Award-winning headteacher calls on schools minister to support leaders on the edge. Jonathan Milne reports
an award-winning headteacher has personally challenged the schools minister to address the stress and emotional burnout which she says is forcing heads into hospital or early retirement.
Rosie Pugh asked Jim Knight at a conference in Birmingham whether the Government would provide training and support to help heads deal with the mounting pressure and workload.
Mrs Pugh, 51, head of Castledyke school in north Lincolnshire, won primary headteacher of the year at the 2001 Teaching Awards. But she told The TES she was fed up with watching brilliant and accomplished school leaders collapse with stress-related illnesses and retiring while they were in their mid-fifties.
"There's always at least one high-profile head who goes down mentally every year," she said. "The rest of the staff see it and think, 'Why would I want to do that job?'"
The Teacher Support Network dealt with 27 teachers who were addicted to alcohol or prescription drugs last year. "I try not to worry too much," Mrs Pugh said. "I try to enjoy my children. Sometimes I see heads who have lost the ability to laugh and have a joke. We are our own worst enemies. We need training in work-life balance and how to manage stress."
Mrs Pugh said there is intense pressure, especially on younger heads, to get high test and Ofsted results. "I'm a confident person and I'll tell someone to get stuffed if necessary," she said. "But if I was a younger person, would I have the courage and confidence?
"In headship, you're asked to deal with stuff where you've got no training - and you've got to swim because sinking isn't an option. There are too many kids and staff depending on you."
While workforce reforms in the past few years have helped teachers to reduce their hours, heads and deputy heads are working ever longer. Last year, official data showed primary heads' working weeks had increased slightly to 53.5 hours on average, while secondary heads worked 65.1 hours a week.
A government-backed study this year said heads were spending all their time on mundane tasks such as unblocking toilets instead of strategic leadership, and a National Association of Head Teachers survey last year found heads were too tired for sex.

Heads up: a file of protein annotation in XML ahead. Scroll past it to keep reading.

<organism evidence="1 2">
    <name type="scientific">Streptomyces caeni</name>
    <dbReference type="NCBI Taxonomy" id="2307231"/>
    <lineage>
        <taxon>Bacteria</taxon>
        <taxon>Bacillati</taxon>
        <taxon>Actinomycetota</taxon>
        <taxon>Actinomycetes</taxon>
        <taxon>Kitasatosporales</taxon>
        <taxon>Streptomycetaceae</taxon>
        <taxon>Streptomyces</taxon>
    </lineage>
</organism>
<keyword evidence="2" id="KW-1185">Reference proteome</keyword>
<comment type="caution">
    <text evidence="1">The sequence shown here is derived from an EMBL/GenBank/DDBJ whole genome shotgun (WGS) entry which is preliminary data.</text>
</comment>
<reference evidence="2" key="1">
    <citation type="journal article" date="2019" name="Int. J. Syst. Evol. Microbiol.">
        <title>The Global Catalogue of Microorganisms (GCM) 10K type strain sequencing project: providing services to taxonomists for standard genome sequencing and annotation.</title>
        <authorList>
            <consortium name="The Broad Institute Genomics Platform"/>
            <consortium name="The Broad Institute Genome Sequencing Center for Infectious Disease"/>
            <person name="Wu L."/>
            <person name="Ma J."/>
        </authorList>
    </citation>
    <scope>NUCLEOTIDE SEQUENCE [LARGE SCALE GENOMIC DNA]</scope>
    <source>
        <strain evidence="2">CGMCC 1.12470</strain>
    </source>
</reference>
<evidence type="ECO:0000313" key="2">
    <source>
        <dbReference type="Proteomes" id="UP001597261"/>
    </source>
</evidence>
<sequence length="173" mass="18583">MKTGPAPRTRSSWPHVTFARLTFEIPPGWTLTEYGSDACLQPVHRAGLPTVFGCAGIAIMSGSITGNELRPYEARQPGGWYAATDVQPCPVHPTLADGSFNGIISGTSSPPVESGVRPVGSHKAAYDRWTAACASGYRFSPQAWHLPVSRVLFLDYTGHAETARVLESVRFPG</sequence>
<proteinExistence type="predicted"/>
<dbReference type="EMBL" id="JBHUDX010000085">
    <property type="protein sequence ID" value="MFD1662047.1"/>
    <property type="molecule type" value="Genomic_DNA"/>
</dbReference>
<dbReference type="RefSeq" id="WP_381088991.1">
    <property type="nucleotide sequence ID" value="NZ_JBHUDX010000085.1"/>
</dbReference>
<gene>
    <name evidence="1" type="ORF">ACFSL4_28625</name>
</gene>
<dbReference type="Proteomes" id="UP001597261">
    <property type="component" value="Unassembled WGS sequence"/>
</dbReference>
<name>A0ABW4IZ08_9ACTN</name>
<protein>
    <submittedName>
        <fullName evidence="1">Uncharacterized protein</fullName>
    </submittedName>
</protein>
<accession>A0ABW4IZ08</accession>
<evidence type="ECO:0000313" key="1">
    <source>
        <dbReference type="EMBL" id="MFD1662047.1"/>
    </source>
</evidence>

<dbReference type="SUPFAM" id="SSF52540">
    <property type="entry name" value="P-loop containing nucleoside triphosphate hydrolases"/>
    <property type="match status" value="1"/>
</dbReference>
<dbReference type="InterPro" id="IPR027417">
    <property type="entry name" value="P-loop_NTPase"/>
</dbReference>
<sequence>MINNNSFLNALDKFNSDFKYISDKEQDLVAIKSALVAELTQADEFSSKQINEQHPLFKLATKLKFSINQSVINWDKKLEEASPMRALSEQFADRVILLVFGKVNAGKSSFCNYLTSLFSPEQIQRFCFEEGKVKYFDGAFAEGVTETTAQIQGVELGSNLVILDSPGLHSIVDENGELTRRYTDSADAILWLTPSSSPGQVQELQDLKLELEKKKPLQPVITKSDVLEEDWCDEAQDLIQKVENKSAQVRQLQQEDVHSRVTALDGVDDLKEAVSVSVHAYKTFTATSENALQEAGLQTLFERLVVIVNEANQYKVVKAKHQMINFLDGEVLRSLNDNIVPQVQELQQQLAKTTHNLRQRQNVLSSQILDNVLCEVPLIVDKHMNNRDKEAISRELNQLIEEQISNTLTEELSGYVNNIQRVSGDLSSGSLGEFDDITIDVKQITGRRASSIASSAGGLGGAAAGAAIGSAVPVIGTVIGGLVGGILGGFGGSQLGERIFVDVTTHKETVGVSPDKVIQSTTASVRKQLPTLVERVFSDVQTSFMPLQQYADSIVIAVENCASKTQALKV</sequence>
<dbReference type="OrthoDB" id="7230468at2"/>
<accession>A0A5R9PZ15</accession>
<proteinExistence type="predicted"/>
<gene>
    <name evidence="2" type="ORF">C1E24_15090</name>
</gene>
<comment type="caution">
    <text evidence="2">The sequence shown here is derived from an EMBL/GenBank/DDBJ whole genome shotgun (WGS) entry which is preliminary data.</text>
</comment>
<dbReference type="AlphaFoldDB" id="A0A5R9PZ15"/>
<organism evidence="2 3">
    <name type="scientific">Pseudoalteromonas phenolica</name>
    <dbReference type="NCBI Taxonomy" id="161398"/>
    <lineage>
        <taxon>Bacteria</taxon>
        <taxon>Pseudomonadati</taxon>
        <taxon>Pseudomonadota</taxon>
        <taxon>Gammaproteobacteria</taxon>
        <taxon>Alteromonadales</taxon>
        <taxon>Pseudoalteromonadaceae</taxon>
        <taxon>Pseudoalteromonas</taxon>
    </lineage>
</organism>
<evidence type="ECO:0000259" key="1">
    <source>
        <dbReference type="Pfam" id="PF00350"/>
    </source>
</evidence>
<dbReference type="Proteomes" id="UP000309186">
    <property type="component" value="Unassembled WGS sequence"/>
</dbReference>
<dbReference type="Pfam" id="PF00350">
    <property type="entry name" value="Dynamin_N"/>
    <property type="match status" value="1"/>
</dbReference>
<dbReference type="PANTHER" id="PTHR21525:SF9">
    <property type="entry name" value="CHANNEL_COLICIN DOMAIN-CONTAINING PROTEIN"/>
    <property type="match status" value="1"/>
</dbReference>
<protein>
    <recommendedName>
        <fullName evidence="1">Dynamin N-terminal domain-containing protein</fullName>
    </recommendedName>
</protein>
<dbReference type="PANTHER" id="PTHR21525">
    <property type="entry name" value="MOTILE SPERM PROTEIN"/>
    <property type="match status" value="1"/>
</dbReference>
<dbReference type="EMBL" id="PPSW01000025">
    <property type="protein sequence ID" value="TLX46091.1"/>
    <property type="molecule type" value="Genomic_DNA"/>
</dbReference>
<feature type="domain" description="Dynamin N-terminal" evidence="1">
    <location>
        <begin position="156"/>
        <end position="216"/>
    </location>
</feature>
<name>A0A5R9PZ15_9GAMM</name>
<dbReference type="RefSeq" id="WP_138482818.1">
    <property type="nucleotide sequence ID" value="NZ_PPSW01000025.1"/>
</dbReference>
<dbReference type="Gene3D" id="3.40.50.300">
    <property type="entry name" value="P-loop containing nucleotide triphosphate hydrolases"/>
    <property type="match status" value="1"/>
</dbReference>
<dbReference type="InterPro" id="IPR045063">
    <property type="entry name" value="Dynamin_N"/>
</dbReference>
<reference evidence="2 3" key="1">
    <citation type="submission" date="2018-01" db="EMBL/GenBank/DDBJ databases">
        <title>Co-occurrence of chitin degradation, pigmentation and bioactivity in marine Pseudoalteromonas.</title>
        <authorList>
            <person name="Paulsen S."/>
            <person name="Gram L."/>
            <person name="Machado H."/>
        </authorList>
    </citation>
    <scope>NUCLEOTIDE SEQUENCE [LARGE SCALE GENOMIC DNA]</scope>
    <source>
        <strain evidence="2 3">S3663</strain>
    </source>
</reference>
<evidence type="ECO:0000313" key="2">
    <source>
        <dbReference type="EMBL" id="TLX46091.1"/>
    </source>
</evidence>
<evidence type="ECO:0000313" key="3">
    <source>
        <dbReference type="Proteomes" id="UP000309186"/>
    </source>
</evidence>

John Illingworth, a former headteacher from Nottingham, has spoken publicly of his mental breakdown under the pressure of workload. Another head became depressed after a critical inspection and took his own life.
Mr Knight acknowledged heads' growing workload and said the Government was trying to prioritise which paperwork was vital and which could be disregarded.
A spokesman said that the Department for Education and Skills was working with its partners in the unions to ensure all school leaders could be effective in raising standards for all while enjoying the right work-life balance.
"We are determined to reduce burdens and rationalise bureaucracy for schools," he said.
Steve Munby, chief executive of the National College for School Leadership (NCSL), has written to Mrs Pugh saying he was trying to improve the public image of school leaders but that the media did not always reflect that image.
He said the college offers support for headteachers' emotional well-being and work-life balance as part of its National Professional Qualification for Headship as well as a grant, which some heads use to pay for peer and professional support.
He believes collaboration is the key. "Headteachers sometimes feel a sense of isolation when dealing with difficult situations or workload pressures,"
he said. "By networking and nurturing relationships with their peers, not only is their sense of isolation reduced but they also discover and can share practical solutions."
He also recommends alternative school leadership models such as co-headship, more effective use of school business managers and federations of schools, to reduce pressure on individual heads.
NCSL has been trying to move away from the "hero head" model of school leadership and instead emphasise that responsibility should be distributed among a number of senior staff.
Mrs Pugh said talk is easy, but there is no realistic alternative to the "hero head" because somebody has to take ultimate responsibility for a school and the children in it.
"I don't feel like anybody's hero," she said. "Most of us feel like washed out old women at the end of the day."
Mr Munby and the national college are well-intentioned, she said, but despite their efforts, the pressure on heads has grown worse in the past few years.
"Things do get tough," she said. "You asked me about bad times - I'm lucky that I have a positive nature, so I never dwell on them. Sheer tiredness at the end of term is generally my own personal problem.
"The amount of conflict within the job is sometimes an issue that worries me - aggressive parents, aggressive children, battles with agencies and other groups in order to get through bureaucracy or to gain support for essential work.
"I feel that the computer already dominates too much of my life. My glass of wine each evening seems a lot more attractive at the moment."
Average hours per week worked: Secondary heads 65.1
Secondary deputies 61
Secondary department heads 51.5
Secondary teachers 49.1
Primary heads 53.5
Primary deputies 53.4
Primary teachers 50.1
Figures: Office of Manpower Economics 2006